When a child arrives at an emergency department and the clinician suspects sepsis, one of the most important first treatments is to give fluid intravenously.
But there are several options for what IV fluid to give, and doctors don’t know which is best.
UPMC Children’s Hospital of Pittsburgh is participating in the Pragmatic Pediatric Trial of Balanced Versus Normal Saline Fluid in Sepsis (PRoMPT BOLUS) to figure that out.
Sepsis is a rare, but critical medical condition that escalates rapidly. National guidelines recommend treatment begin within 20 minutes of arrival to the emergency department. Over 2,500 children die of sepsis in the U.S. each year, compared to approximately 200 from influenza.
“An important aspect of management of sepsis is initial IV fluid resuscitation. Inadequate fluid resuscitation has been shown to worsen patient outcomes,” said Dr. Robert Hickey, director of research in the Division of Pediatric Emergency Medicine at UPMC Children’s. “We are delighted to participate in this important trial that has the potential to impact the nearly 100,000 children who present to emergency departments in the United States with severe sepsis each year.”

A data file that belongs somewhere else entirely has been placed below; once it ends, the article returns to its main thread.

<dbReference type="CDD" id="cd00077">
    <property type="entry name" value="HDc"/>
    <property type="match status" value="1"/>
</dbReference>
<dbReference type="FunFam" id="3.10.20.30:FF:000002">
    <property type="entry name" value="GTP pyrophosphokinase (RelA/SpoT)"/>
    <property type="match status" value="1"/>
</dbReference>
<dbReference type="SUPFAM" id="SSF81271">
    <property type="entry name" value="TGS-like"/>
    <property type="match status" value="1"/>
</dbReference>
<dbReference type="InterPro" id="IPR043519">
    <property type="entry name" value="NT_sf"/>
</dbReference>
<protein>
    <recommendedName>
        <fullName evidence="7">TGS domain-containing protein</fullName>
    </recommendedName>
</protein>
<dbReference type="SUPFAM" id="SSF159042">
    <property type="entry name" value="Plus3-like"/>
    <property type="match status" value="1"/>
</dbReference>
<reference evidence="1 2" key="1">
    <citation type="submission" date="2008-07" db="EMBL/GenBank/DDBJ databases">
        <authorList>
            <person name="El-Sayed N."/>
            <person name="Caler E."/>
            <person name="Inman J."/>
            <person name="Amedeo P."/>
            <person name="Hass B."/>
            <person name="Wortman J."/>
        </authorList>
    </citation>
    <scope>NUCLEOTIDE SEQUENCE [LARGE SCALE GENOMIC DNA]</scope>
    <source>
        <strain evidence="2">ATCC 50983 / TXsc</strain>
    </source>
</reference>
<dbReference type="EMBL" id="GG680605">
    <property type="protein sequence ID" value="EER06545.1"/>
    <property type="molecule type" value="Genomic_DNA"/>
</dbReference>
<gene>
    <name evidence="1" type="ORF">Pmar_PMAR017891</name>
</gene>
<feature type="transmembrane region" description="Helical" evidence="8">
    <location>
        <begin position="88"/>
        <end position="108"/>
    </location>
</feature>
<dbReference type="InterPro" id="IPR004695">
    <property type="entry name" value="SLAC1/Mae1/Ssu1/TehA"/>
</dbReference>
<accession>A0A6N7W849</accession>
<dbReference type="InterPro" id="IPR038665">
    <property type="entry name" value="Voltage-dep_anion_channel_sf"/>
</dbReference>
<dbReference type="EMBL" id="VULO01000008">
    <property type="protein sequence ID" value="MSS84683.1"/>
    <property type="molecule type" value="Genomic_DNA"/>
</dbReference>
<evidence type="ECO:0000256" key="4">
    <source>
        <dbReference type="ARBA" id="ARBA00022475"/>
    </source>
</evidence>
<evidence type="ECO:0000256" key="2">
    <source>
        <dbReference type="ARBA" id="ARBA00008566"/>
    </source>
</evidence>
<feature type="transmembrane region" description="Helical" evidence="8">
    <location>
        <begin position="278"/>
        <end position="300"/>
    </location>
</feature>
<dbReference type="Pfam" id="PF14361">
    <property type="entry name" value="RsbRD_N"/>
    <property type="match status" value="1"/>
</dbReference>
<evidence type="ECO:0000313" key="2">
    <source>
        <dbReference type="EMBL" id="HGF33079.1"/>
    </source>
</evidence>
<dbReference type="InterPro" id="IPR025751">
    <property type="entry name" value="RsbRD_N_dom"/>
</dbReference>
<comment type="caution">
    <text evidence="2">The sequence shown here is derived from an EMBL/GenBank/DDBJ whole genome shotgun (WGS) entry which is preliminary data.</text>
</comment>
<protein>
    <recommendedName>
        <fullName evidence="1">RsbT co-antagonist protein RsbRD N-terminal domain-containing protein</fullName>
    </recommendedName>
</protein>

The purpose of this multi-center research study, involving over 20 children’s hospitals, is to determine if one type of IV fluid is better than another at protecting kidney function in treatment of pediatric patients with sepsis, a severe inflammatory response to an infection that can impair the normal function of certain organ systems.
Doctors will enroll patients who present to the emergency department with suspected septic shock and treat them with one of the commonly used fluids, along with the best locally available medical care, unless patients opt out or decide to withdraw from study completion.
All IV solutions used in this study are approved by the U.S. Food and Drug Administration and are recommended as part of standard care for sepsis, restoring fluid balance to improve blood pressure and lower heart rate.
Learn more on about PRoMPT BOLUS, how patients will be enrolled in the emergency department and how families may opt out.